Kayle Elliott – Mental Health Counselor
M.A- Clinical Mental Health Counseling from University of Colorado Denver
Reiki Level I
Hello! My name is Kayle Elliott. I received my Master’s in Clinical Mental Health Counseling from the University of Colorado Denver and am a Licensed Professional Counselor Candidate (LPCC).
I am passionate about working with individuals who feel stunted by the lingering impact of trauma, PTSD, substance abuse, and early childhood relational wounding. My experience includes working with children, adolescents, adults, and groups in both outpatient and inpatient settings.
In my work with clients, I utilize a mindfulness lens and combine evidence-based practices like Dialectical Behavior Therapy (DBT) and Acceptance and Commitment Therapy (ACT) with somatic-based modalities. I am a strong believer in your innate capacity to heal and find a more embodied way of living. In our work together, we might also use practices like breath-work, yoga, or Floatation Therapy to help you reconnect to your internal wisdom.
All of us have acquired habits of mind, body, and thought as a means of seeking safety and connection throughout times of stress, chaos, or trauma in our lives. My intention is to help you shift any unwanted habits or patterns as we mutually explore alternative ways for you to manage your mind, regulate your nervous system, and attend to your body with self-love and acceptance.
Therapy isn’t about ‘fixing’ oneself; rather, it is a journey from insight to integration, a reclamation of everything you have lost along the way, a practice of gentleness, and a return to wholeness. It would be a privilege for me to witness and be inspired by your journey. All you need to begin is curiosity toward your experience and the willingness to show up for yourself. On my part, I promise to meet you where you are, show up authentically, and to exude a grounded and non-judgmental presence during our time together.
Inclusivity is key to my practice. Please contact me with any questions or you may set up an appointment by visiting my contact page. I look forward to hearing from you.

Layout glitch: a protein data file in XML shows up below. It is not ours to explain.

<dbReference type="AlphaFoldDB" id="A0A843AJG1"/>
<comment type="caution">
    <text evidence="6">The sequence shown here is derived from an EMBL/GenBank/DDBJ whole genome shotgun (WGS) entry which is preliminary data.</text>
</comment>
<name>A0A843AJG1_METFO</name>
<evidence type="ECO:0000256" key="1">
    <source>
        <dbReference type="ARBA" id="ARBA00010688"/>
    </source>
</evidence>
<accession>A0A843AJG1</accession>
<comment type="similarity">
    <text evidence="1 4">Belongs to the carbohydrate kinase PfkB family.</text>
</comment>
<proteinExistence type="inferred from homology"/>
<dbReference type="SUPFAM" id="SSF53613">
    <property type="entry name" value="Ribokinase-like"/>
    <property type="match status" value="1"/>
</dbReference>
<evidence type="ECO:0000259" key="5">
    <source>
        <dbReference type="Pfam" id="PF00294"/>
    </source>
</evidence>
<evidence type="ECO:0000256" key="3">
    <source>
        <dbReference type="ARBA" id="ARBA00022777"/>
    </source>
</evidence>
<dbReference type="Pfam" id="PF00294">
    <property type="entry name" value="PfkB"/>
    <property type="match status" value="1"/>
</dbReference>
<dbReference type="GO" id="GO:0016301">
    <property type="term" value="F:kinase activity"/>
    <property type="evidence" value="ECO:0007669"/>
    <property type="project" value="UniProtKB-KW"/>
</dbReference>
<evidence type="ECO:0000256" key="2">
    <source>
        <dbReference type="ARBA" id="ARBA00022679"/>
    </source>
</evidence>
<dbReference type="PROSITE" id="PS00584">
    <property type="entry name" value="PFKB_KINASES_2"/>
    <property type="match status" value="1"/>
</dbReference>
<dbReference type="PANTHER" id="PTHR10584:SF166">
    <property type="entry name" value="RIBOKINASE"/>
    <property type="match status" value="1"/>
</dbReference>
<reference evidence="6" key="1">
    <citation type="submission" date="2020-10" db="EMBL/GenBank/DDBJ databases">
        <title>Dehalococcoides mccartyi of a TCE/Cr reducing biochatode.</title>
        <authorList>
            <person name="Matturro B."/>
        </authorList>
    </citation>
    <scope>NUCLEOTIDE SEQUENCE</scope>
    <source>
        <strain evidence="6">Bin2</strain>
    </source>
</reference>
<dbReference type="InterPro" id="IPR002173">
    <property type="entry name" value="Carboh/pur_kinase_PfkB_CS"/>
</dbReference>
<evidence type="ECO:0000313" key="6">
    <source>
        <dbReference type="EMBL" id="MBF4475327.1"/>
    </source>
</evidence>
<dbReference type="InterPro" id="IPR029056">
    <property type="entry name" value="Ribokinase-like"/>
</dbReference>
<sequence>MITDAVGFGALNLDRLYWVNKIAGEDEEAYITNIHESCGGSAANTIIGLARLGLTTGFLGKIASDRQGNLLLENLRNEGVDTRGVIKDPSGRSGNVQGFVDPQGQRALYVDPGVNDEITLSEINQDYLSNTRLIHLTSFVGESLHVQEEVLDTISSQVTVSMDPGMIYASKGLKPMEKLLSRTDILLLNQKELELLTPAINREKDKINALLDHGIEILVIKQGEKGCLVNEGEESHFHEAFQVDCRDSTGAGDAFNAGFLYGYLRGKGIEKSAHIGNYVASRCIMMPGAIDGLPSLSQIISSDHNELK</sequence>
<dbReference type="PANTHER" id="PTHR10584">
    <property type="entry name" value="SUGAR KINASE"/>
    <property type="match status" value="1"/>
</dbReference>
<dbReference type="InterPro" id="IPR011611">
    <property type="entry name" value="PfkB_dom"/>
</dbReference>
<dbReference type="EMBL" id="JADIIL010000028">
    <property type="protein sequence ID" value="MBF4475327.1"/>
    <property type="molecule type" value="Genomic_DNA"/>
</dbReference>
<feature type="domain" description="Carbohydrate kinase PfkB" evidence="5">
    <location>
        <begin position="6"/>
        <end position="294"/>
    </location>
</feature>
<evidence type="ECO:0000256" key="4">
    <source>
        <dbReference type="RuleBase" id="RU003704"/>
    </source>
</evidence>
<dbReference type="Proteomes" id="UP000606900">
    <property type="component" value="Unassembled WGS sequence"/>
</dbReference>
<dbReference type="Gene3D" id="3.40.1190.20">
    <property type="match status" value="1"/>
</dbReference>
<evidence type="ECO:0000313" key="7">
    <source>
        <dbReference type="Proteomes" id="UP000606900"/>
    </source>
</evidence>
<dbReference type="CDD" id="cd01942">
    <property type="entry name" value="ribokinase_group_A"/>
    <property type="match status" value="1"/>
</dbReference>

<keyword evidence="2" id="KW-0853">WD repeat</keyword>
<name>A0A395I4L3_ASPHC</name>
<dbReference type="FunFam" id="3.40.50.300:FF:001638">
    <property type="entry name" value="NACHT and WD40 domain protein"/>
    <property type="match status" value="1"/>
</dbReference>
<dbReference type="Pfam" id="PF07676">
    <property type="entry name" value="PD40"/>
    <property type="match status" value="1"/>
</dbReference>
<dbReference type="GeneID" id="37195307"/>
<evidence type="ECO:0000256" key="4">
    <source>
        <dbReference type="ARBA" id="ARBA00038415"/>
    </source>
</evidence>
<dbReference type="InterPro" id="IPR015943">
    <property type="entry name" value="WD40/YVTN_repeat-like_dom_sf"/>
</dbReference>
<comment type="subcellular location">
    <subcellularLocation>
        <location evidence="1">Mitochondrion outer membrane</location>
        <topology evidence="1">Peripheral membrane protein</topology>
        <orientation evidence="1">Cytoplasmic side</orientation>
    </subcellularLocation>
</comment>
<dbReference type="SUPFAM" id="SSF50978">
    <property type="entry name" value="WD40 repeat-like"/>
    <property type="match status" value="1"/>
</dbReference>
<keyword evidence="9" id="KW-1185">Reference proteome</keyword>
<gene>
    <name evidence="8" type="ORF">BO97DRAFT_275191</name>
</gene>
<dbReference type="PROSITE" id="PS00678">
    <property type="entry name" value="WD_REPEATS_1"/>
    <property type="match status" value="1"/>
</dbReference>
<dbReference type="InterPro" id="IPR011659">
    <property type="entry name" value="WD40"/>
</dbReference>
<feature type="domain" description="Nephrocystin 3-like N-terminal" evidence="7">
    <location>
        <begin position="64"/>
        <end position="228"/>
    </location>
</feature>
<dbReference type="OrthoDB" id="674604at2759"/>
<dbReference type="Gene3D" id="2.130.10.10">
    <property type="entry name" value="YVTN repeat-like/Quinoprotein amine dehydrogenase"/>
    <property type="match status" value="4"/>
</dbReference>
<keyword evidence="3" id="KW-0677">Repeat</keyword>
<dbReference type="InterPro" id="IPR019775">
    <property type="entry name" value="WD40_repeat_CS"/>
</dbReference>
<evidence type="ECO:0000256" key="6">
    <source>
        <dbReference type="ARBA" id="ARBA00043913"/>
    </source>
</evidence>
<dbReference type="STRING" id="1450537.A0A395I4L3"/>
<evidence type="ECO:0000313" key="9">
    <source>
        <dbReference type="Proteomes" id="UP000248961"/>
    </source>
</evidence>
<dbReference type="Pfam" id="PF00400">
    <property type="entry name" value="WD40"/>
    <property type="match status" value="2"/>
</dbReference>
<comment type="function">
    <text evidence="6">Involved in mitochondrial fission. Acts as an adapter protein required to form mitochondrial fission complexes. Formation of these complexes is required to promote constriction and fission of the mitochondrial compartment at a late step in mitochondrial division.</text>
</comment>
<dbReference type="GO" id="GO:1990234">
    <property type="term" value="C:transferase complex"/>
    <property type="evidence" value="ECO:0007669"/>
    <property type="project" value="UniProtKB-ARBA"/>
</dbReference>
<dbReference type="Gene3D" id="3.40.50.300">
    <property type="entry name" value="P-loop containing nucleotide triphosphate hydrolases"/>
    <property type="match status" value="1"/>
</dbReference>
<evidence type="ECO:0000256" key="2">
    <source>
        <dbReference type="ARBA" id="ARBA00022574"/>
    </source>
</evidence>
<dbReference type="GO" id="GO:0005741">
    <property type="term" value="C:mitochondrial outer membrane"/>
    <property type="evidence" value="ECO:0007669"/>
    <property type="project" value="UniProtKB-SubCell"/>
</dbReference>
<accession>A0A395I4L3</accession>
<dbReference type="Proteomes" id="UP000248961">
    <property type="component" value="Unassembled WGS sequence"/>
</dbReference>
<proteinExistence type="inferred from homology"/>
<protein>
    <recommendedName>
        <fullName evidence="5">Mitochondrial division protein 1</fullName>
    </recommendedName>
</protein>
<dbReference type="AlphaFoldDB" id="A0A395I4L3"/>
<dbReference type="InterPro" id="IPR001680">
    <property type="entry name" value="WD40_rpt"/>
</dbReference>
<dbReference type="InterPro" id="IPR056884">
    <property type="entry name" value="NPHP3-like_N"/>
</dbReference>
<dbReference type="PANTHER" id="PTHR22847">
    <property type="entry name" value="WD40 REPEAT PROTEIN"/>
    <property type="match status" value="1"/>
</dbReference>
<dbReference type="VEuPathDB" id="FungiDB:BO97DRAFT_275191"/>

What is Floatation Therapy?
More needs to happen beyond healing one’s psychology. Thinking cannot heal trauma. As in nature, everything works in an intricately balanced partnership. In addition to talk therapy, I believe it is important to incorporate somatic (body based) practices in the therapeutic process. One of these somatic practices is Floatation Therapy. Floatation Therapy is essentially a way of achieving deep relaxation by spending an hour or more lying quietly in darkness, floating effortlessly in a warm solution of Epsom salt that is more dense than the Dead Sea. Before plunging into a full fledged exploration of trauma itself, floating in a sensory-deprivation tank (with the guidance of a trained professional) can help you build up internal resources and develop increased interoceptive awareness that will allow you to safely access any sensations or emotions that were overwhelming at the time of your distress or trauma.
In 2018, I helped pilot the very first National Institute of Health study on the mental and physical benefits of Float Therapy. The data we found suggests that floating may help bolster self-regulation and the reduction of anxiety and distress. Through sustained attentional focus on present moment body sensations, the float environment is conducive for learning the core skills of mindfulness that are necessary for processing trauma. Floating was the catalyst for my own personal healing and is a tool that allowed me to begin exploring uncharted territory and listening to my body talk in a safe and serene environment. Floating allowed me to access positive inner feelings of safety, strength, vulnerability, and comfort; which eventually provided me with the courage I needed to begin a journey toward unimaginable growth and transformation.
For more information about the medical use of clinical floatation therapy including research, science, neuroscience, brain, evidence, treatment, publications, presentations and news addressing clinical conditions (e.g. anxiety, depression, PTSD, pain, fibromyalgia, hypertension, high blood pressure, headaches, stress, sleep, insomnia), please visit www.clinicalfloatation.com. Groundbreaking research on the effects on the brain while floating is still currently being done at Tulsa’s Laureate Institute for Brain Research.
“You end up loving your edges because they point your way to freedom” – Michael Singer